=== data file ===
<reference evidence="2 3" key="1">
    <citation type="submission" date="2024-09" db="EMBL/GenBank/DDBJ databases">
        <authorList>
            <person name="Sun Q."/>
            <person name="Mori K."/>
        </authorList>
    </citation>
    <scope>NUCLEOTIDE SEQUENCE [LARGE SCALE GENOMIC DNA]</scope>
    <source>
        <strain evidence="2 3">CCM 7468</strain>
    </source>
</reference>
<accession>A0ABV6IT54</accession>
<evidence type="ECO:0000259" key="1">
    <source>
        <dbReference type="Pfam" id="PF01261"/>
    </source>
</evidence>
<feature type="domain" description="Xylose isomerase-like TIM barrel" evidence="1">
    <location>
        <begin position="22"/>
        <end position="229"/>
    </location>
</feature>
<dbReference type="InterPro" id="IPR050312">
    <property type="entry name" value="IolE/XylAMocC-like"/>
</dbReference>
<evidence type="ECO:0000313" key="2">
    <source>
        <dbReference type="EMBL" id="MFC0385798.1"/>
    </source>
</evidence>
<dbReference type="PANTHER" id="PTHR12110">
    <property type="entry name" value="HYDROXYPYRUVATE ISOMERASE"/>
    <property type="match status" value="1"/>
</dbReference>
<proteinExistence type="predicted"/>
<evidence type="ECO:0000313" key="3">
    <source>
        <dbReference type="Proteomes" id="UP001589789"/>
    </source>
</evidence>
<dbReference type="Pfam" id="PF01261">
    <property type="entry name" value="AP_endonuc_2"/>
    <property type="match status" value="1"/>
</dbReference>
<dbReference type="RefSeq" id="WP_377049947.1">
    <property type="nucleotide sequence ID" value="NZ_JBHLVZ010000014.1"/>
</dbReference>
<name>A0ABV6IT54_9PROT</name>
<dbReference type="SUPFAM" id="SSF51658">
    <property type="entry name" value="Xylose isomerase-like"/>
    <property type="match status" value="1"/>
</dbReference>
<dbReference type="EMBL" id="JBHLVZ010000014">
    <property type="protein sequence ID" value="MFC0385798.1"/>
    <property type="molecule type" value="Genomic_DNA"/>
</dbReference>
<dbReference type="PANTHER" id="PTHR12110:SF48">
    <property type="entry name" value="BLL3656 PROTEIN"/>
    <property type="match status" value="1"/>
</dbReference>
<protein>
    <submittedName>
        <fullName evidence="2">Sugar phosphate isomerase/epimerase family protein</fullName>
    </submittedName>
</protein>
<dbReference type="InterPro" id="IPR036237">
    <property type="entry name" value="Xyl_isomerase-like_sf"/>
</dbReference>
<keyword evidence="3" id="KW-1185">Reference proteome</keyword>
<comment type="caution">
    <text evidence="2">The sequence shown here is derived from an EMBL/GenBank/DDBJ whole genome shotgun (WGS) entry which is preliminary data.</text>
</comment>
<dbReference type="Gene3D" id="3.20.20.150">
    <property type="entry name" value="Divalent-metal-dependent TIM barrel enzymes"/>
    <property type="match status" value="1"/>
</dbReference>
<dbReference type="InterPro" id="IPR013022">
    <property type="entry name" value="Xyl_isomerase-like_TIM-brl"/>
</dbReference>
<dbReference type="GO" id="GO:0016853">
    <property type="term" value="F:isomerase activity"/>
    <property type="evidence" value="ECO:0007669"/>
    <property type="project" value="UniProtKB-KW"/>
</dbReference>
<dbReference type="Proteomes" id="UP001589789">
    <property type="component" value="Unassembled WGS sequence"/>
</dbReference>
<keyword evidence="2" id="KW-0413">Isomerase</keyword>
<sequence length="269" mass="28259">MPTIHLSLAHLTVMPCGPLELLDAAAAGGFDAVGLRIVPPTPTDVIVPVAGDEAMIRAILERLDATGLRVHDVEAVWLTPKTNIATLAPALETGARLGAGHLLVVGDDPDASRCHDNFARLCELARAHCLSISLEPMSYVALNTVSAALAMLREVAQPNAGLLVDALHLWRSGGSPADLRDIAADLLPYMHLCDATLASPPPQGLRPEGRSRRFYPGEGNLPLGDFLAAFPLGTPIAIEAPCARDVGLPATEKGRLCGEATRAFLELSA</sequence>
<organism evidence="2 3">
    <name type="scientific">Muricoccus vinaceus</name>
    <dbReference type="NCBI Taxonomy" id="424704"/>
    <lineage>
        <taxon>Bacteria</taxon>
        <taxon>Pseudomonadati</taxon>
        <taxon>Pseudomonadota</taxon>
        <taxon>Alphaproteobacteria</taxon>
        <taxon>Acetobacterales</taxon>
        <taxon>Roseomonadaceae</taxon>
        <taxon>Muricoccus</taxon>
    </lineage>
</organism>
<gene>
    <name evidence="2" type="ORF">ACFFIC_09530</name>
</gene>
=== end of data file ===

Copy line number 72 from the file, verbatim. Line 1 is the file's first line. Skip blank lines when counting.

<comment type="caution">